I am being followed.
Which is not the same as I have a following. If it were, the words would match.
I am being followed.
By a cat.
A tabby. A mackerel tabby.
It boarded the same downtown subway car as me and exited at the same station seven stops later, followed me up the stairs, outside. Could be a coincidence. But it seems too coincidental to be a coincidence.
Why is a cat following me? For questions like these I call my neighbour Lora (see My Neighbour Lora). She's a poet. She traffics in the unknowable.
"Hey Lora, why am I being followed by a cat?" I ask.
She pauses. A long pause. A pause that feels like the pause had paused to consider the pause. I eyeball the cat six feet away. It's rubbing up against an elderly man's leg. The elderly man smiles, pets the cat. Don't be fooled elderly man. That cat isn't the cat it wants you to believe it is.
"Lora? Still there?"
"Alan, you're not the one being followed. The cat is. So stop following him." Lora says and hangs up.
I'm following the cat? This was a formulation I had not considered. I sat down beside the elderly man on the bench. Watched the cat roll on its back.
"Just because you're losing, doesn't mean you're lost," the elderly man says. To me. Not to me. I don't know. He wasn't looking at me when he said it. He takes out a linen handkerchief and blows his nose.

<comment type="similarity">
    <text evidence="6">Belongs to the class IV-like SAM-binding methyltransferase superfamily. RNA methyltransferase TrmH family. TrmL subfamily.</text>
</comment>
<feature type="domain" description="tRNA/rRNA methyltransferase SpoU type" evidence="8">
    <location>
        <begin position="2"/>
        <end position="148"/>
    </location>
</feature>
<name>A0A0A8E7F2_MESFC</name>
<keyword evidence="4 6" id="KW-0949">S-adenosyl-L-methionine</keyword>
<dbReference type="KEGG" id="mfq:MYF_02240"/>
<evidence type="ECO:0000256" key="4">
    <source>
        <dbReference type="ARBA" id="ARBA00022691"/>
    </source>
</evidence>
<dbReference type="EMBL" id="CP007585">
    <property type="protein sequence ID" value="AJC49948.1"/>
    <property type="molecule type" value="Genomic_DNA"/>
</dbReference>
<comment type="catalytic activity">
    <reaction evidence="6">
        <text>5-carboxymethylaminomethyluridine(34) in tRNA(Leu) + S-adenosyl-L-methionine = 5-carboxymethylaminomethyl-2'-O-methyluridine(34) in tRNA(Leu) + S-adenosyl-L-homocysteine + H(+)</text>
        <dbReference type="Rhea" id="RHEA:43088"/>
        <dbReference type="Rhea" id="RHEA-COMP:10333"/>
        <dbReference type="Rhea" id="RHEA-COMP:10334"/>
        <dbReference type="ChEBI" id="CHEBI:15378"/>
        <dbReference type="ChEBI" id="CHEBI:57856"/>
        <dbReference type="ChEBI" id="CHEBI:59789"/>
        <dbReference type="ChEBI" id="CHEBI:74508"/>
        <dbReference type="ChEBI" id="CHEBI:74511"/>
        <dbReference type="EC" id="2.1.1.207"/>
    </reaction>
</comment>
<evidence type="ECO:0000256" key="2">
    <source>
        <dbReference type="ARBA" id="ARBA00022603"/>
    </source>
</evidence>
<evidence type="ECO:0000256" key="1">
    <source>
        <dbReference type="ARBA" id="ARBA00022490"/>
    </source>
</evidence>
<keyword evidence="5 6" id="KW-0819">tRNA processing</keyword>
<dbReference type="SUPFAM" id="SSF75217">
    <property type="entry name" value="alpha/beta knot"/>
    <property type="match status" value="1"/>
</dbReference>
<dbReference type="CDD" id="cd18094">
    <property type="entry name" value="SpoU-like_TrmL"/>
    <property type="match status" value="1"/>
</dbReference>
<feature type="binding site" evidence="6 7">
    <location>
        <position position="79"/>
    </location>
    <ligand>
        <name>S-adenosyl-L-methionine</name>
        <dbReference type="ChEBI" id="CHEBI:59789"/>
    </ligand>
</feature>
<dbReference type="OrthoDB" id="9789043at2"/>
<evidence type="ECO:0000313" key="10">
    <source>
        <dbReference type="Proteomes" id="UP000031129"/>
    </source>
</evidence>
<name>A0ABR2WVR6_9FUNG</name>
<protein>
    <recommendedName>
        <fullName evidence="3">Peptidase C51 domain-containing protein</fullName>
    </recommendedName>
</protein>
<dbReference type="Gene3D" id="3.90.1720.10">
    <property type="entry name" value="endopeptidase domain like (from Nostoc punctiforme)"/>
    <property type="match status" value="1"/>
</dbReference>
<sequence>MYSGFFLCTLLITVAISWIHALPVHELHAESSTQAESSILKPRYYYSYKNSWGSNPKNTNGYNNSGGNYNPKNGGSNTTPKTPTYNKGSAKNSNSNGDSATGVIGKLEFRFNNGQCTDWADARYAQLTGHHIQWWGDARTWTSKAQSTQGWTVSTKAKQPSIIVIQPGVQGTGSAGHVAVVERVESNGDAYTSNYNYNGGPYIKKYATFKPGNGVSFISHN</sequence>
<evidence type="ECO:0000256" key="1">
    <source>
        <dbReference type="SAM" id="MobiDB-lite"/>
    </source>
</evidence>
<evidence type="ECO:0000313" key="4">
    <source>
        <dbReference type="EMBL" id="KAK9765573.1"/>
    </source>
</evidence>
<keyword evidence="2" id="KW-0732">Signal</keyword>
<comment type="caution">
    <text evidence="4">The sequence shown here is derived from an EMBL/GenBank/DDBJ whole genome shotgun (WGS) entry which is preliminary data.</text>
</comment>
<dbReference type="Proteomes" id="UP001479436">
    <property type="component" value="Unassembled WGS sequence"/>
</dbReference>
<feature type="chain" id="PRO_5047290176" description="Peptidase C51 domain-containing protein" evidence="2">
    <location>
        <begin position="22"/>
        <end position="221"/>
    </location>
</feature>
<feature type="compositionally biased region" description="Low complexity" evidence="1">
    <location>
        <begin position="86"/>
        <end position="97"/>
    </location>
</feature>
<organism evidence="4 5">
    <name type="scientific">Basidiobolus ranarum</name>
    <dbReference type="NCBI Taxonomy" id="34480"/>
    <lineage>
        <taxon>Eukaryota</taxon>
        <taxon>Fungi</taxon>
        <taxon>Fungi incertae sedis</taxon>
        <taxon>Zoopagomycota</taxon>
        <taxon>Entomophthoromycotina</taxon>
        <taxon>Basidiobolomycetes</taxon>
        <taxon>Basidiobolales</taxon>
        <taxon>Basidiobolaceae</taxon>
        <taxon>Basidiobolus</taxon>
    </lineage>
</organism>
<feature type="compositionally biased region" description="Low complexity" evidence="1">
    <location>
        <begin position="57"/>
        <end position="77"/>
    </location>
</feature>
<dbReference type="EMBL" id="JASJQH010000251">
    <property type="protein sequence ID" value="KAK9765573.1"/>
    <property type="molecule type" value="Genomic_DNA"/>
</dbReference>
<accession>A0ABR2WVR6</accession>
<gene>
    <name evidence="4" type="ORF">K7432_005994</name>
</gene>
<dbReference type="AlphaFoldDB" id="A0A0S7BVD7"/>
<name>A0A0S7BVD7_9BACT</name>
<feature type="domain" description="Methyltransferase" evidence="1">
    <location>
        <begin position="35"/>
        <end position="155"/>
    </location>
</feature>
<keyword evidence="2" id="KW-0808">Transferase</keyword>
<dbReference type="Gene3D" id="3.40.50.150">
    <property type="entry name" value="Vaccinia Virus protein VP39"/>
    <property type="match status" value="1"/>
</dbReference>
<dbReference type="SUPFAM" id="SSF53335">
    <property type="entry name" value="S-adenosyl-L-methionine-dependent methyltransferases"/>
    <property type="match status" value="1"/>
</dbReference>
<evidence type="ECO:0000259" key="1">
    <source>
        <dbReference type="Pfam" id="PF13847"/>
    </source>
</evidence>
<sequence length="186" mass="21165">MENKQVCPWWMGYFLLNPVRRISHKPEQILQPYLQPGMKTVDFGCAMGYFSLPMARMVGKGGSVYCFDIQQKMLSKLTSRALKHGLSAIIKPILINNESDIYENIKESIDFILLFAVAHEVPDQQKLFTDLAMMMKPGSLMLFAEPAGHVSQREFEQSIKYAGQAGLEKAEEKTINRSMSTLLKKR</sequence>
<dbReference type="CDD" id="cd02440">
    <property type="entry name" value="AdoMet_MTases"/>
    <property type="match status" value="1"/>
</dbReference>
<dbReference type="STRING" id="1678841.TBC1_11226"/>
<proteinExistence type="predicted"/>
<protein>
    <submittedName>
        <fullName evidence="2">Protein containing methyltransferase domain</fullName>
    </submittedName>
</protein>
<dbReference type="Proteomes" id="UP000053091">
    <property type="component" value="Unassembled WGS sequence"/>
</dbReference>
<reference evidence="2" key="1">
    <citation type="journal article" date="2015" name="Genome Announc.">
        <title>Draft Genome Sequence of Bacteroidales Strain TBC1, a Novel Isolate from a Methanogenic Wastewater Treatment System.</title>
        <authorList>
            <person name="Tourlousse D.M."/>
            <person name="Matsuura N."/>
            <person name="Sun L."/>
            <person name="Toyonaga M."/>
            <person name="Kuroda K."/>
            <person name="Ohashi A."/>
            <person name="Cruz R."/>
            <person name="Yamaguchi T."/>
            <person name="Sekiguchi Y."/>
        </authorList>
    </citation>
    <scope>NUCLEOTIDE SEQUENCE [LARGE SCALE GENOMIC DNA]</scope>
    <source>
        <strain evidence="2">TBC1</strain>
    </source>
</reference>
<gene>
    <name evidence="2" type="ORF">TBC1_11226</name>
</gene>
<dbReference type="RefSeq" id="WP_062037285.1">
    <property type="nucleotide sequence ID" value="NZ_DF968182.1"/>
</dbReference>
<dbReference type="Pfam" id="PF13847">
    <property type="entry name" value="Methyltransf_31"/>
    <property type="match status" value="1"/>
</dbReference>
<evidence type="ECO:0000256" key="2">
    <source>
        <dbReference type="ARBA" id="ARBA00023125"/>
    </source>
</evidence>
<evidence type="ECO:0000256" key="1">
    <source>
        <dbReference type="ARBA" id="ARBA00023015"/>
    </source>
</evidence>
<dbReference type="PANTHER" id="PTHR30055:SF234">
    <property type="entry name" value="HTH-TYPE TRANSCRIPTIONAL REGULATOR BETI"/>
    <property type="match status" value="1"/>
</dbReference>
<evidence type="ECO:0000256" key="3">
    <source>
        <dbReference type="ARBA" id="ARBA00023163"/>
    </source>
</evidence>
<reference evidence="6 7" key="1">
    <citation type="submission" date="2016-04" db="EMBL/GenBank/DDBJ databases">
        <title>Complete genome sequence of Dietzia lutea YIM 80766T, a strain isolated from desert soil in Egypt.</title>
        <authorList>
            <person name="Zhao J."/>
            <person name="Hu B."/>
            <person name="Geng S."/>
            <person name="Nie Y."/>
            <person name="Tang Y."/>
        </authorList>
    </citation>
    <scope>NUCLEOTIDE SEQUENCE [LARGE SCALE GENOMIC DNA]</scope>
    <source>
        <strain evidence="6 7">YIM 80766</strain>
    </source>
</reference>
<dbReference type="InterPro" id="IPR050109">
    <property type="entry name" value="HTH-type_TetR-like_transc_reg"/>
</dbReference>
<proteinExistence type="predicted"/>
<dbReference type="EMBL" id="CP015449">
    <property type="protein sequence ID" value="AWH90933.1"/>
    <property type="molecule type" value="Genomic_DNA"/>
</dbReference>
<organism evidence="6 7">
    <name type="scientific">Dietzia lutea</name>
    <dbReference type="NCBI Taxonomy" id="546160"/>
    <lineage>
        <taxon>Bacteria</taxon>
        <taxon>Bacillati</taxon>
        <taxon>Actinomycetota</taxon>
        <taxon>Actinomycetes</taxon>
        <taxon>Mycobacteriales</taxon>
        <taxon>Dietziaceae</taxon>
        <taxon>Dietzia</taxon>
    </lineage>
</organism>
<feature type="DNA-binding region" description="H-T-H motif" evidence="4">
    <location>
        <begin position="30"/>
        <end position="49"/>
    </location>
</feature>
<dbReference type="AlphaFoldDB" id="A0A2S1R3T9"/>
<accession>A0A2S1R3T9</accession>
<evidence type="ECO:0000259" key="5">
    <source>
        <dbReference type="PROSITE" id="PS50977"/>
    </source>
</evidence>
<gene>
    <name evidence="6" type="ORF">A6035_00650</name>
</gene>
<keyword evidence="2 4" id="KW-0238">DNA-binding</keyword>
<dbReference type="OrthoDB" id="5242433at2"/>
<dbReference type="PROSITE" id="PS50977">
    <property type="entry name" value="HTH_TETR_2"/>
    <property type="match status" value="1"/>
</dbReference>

"Did you just quote a Coldplay song?" I say.
"I heard it at the hospital. I'm getting chemo for my brain. Tumour size of a grapefruit up there. The five for two dollar grapefruit. He's right. The singer. Just because I'm losing doesn't mean I'm lost."
"Right," I say.
How can Lora say I was following the cat? I was in front of the cat. The cat was behind me. If I were following the cat, I'd be following what's behind me.
"Hey, who did you see first come out of the subway? The cat or me? I think that cat's following me. My friend Lora thinks I've been following the cat," I say to the elderly man.
"Your friend is wrong. You haven't been following the cat..."
"Phew. Good to know."
"...you've been following me. Just like the cat," he says.
"Why would I follow someone who quotes Coldplay lyrics?"
"Why does anybody do anything?" The elderly man says.
"What kind of answer is that?" I say.
"What kind of question is that?" He says.
The cat licks its paw, stops, looks up at me, looks over at the elderly man, pauses, goes back to licking its paw.
I feel like I'm in a Harold Pinter play.
I should leave before the elderly man so he doesn't think I'm following him. Too late. The elderly man gets up from the bench and walks away. Seconds later, the cat follows.
They must expect I'll do the same. Not a chance. I'm staying right here. He's wrong. Lora's wrong. I'm not the one doing the following.
After about a half hour a woman sits down beside me. She's tall and slim, short auburn hair, translucent skin, a face that would've caused Plato to reconsider the form of Beauty. I want to make her spinach lentil stew.
"Excuse me. But-. You are so beautiful I'd like to make you spinach lentil stew," I say.
"That's nice. I have a message from my grandfather. He's the elderly man who was here."
"Okay." I should want to crawl into a hole after that exchange. Yet-. Her face. She seems to know.
"Stop waiting 'til the shine wears off," she says.
"That's the message?"
"That's the message," she says.
I lean back. Close my eyes. Take a big breath.
What is the world coming to when elderly men quote Coldplay lyrics?